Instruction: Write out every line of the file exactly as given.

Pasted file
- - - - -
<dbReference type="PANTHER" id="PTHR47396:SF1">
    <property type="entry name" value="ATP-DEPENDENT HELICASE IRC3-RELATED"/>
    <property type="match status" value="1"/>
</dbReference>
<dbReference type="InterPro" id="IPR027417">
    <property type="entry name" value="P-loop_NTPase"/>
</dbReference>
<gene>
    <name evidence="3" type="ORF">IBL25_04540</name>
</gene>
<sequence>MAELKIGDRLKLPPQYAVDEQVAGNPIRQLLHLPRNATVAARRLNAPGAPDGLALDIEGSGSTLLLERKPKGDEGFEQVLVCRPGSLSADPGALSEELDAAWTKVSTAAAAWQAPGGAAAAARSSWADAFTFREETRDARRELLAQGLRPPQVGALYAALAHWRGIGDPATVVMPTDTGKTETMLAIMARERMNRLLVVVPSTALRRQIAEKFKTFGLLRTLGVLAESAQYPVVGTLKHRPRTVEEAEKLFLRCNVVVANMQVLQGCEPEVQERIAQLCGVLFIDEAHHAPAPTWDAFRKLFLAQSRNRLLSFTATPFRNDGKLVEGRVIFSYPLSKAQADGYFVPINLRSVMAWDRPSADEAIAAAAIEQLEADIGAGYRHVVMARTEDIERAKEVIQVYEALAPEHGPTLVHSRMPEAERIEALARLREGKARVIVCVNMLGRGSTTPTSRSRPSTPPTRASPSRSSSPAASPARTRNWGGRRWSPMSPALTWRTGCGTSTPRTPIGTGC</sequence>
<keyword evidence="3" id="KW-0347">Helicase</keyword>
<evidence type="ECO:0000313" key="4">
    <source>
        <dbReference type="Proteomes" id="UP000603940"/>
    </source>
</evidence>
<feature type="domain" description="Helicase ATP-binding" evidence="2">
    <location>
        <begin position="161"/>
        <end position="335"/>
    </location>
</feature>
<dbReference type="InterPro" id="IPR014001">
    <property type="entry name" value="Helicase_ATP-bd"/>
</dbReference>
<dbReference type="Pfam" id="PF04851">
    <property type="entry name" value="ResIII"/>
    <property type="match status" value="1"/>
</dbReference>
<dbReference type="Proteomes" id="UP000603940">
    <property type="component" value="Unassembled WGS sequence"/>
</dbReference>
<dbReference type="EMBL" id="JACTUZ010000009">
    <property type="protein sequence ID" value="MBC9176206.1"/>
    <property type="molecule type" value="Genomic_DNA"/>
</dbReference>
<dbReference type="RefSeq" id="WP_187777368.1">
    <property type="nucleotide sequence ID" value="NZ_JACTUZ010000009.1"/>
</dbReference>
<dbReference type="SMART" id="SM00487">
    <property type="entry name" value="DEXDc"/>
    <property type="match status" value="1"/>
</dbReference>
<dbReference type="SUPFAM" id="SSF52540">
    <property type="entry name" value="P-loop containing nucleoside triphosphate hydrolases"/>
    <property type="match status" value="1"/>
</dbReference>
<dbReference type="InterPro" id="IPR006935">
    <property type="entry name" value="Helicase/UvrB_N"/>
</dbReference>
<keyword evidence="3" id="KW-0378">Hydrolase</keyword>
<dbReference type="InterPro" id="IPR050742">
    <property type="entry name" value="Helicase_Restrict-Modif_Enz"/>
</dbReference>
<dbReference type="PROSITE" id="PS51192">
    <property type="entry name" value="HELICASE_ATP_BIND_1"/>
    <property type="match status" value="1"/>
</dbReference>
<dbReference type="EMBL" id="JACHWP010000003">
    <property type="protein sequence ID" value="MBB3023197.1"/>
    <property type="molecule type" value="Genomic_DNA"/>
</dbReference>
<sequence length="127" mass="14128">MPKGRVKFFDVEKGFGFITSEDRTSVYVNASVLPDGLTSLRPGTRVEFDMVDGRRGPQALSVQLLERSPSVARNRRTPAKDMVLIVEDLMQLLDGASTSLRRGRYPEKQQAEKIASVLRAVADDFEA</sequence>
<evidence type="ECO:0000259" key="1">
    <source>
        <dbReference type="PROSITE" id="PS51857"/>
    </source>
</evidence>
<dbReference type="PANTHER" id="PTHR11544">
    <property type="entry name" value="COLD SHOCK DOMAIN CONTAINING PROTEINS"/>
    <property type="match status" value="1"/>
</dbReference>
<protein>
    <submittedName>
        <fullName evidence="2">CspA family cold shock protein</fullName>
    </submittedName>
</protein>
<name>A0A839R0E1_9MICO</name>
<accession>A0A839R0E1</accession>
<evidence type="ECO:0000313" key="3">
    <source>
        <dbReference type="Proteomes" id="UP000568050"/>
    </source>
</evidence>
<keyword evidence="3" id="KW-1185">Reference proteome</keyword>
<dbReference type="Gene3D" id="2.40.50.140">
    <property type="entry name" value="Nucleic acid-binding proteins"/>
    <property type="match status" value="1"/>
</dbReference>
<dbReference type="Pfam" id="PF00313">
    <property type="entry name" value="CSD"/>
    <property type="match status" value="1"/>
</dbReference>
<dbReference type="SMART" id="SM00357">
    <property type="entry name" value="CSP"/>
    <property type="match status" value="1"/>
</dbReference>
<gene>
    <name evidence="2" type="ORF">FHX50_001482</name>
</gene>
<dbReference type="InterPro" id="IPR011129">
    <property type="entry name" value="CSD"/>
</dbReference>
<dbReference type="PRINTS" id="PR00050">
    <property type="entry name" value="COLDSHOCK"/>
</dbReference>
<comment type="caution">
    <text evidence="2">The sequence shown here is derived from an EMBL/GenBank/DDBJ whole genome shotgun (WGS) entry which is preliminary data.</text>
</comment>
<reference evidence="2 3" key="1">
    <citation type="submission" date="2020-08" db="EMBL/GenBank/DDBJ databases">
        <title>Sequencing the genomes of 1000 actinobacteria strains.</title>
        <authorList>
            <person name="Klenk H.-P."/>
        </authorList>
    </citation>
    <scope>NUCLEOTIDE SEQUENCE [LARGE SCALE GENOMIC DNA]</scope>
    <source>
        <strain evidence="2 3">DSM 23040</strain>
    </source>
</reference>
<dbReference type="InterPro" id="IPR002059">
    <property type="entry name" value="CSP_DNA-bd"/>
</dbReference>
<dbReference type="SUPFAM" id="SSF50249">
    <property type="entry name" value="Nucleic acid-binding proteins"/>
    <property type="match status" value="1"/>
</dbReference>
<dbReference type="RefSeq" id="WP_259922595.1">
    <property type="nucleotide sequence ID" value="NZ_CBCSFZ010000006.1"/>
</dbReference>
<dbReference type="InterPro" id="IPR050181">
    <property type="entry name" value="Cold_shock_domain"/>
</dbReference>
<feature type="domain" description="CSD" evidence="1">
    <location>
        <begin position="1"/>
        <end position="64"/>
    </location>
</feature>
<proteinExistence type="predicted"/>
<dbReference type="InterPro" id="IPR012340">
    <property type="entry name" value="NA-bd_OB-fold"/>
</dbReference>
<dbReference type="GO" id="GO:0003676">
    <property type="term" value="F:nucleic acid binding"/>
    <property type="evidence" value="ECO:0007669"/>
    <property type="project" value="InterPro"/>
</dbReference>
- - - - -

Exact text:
<dbReference type="PANTHER" id="PTHR47396:SF1">
    <property type="entry name" value="ATP-DEPENDENT HELICASE IRC3-RELATED"/>
    <property type="match status" value="1"/>
</dbReference>
<dbReference type="InterPro" id="IPR027417">
    <property type="entry name" value="P-loop_NTPase"/>
</dbReference>
<gene>
    <name evidence="3" type="ORF">IBL25_04540</name>
</gene>
<sequence>MAELKIGDRLKLPPQYAVDEQVAGNPIRQLLHLPRNATVAARRLNAPGAPDGLALDIEGSGSTLLLERKPKGDEGFEQVLVCRPGSLSADPGALSEELDAAWTKVSTAAAAWQAPGGAAAAARSSWADAFTFREETRDARRELLAQGLRPPQVGALYAALAHWRGIGDPATVVMPTDTGKTETMLAIMARERMNRLLVVVPSTALRRQIAEKFKTFGLLRTLGVLAESAQYPVVGTLKHRPRTVEEAEKLFLRCNVVVANMQVLQGCEPEVQERIAQLCGVLFIDEAHHAPAPTWDAFRKLFLAQSRNRLLSFTATPFRNDGKLVEGRVIFSYPLSKAQADGYFVPINLRSVMAWDRPSADEAIAAAAIEQLEADIGAGYRHVVMARTEDIERAKEVIQVYEALAPEHGPTLVHSRMPEAERIEALARLREGKARVIVCVNMLGRGSTTPTSRSRPSTPPTRASPSRSSSPAASPARTRNWGGRRWSPMSPALTWRTGCGTSTPRTPIGTGC</sequence>
<keyword evidence="3" id="KW-0347">Helicase</keyword>
<evidence type="ECO:0000313" key="4">
    <source>
        <dbReference type="Proteomes" id="UP000603940"/>
    </source>
</evidence>
<feature type="domain" description="Helicase ATP-binding" evidence="2">
    <location>
        <begin position="161"/>
        <end position="335"/>
    </location>
</feature>
<dbReference type="InterPro" id="IPR014001">
    <property type="entry name" value="Helicase_ATP-bd"/>
</dbReference>
<dbReference type="Pfam" id="PF04851">
    <property type="entry name" value="ResIII"/>
    <property type="match status" value="1"/>
</dbReference>
<dbReference type="Proteomes" id="UP000603940">
    <property type="component" value="Unassembled WGS sequence"/>
</dbReference>
<dbReference type="EMBL" id="JACTUZ010000009">
    <property type="protein sequence ID" value="MBC9176206.1"/>
    <property type="molecule type" value="Genomic_DNA"/>
</dbReference>
<dbReference type="RefSeq" id="WP_187777368.1">
    <property type="nucleotide sequence ID" value="NZ_JACTUZ010000009.1"/>
</dbReference>
<dbReference type="SMART" id="SM00487">
    <property type="entry name" value="DEXDc"/>
    <property type="match status" value="1"/>
</dbReference>
<dbReference type="SUPFAM" id="SSF52540">
    <property type="entry name" value="P-loop containing nucleoside triphosphate hydrolases"/>
    <property type="match status" value="1"/>
</dbReference>
<dbReference type="InterPro" id="IPR006935">
    <property type="entry name" value="Helicase/UvrB_N"/>
</dbReference>
<keyword evidence="3" id="KW-0378">Hydrolase</keyword>
<dbReference type="InterPro" id="IPR050742">
    <property type="entry name" value="Helicase_Restrict-Modif_Enz"/>
</dbReference>
<dbReference type="PROSITE" id="PS51192">
    <property type="entry name" value="HELICASE_ATP_BIND_1"/>
    <property type="match status" value="1"/>
</dbReference>
<dbReference type="EMBL" id="JACHWP010000003">
    <property type="protein sequence ID" value="MBB3023197.1"/>
    <property type="molecule type" value="Genomic_DNA"/>
</dbReference>
<sequence length="127" mass="14128">MPKGRVKFFDVEKGFGFITSEDRTSVYVNASVLPDGLTSLRPGTRVEFDMVDGRRGPQALSVQLLERSPSVARNRRTPAKDMVLIVEDLMQLLDGASTSLRRGRYPEKQQAEKIASVLRAVADDFEA</sequence>
<evidence type="ECO:0000259" key="1">
    <source>
        <dbReference type="PROSITE" id="PS51857"/>
    </source>
</evidence>
<dbReference type="PANTHER" id="PTHR11544">
    <property type="entry name" value="COLD SHOCK DOMAIN CONTAINING PROTEINS"/>
    <property type="match status" value="1"/>
</dbReference>
<protein>
    <submittedName>
        <fullName evidence="2">CspA family cold shock protein</fullName>
    </submittedName>
</protein>
<name>A0A839R0E1_9MICO</name>
<accession>A0A839R0E1</accession>
<evidence type="ECO:0000313" key="3">
    <source>
        <dbReference type="Proteomes" id="UP000568050"/>
    </source>
</evidence>
<keyword evidence="3" id="KW-1185">Reference proteome</keyword>
<dbReference type="Gene3D" id="2.40.50.140">
    <property type="entry name" value="Nucleic acid-binding proteins"/>
    <property type="match status" value="1"/>
</dbReference>
<dbReference type="Pfam" id="PF00313">
    <property type="entry name" value="CSD"/>
    <property type="match status" value="1"/>
</dbReference>
<dbReference type="SMART" id="SM00357">
    <property type="entry name" value="CSP"/>
    <property type="match status" value="1"/>
</dbReference>
<gene>
    <name evidence="2" type="ORF">FHX50_001482</name>
</gene>
<dbReference type="InterPro" id="IPR011129">
    <property type="entry name" value="CSD"/>
</dbReference>
<dbReference type="PRINTS" id="PR00050">
    <property type="entry name" value="COLDSHOCK"/>
</dbReference>
<comment type="caution">
    <text evidence="2">The sequence shown here is derived from an EMBL/GenBank/DDBJ whole genome shotgun (WGS) entry which is preliminary data.</text>
</comment>
<reference evidence="2 3" key="1">
    <citation type="submission" date="2020-08" db="EMBL/GenBank/DDBJ databases">
        <title>Sequencing the genomes of 1000 actinobacteria strains.</title>
        <authorList>
            <person name="Klenk H.-P."/>
        </authorList>
    </citation>
    <scope>NUCLEOTIDE SEQUENCE [LARGE SCALE GENOMIC DNA]</scope>
    <source>
        <strain evidence="2 3">DSM 23040</strain>
    </source>
</reference>
<dbReference type="InterPro" id="IPR002059">
    <property type="entry name" value="CSP_DNA-bd"/>
</dbReference>
<dbReference type="SUPFAM" id="SSF50249">
    <property type="entry name" value="Nucleic acid-binding proteins"/>
    <property type="match status" value="1"/>
</dbReference>
<dbReference type="RefSeq" id="WP_259922595.1">
    <property type="nucleotide sequence ID" value="NZ_CBCSFZ010000006.1"/>
</dbReference>
<dbReference type="InterPro" id="IPR050181">
    <property type="entry name" value="Cold_shock_domain"/>
</dbReference>
<feature type="domain" description="CSD" evidence="1">
    <location>
        <begin position="1"/>
        <end position="64"/>
    </location>
</feature>
<proteinExistence type="predicted"/>
<dbReference type="InterPro" id="IPR012340">
    <property type="entry name" value="NA-bd_OB-fold"/>
</dbReference>
<dbReference type="GO" id="GO:0003676">
    <property type="term" value="F:nucleic acid binding"/>
    <property type="evidence" value="ECO:0007669"/>
    <property type="project" value="InterPro"/>
</dbReference>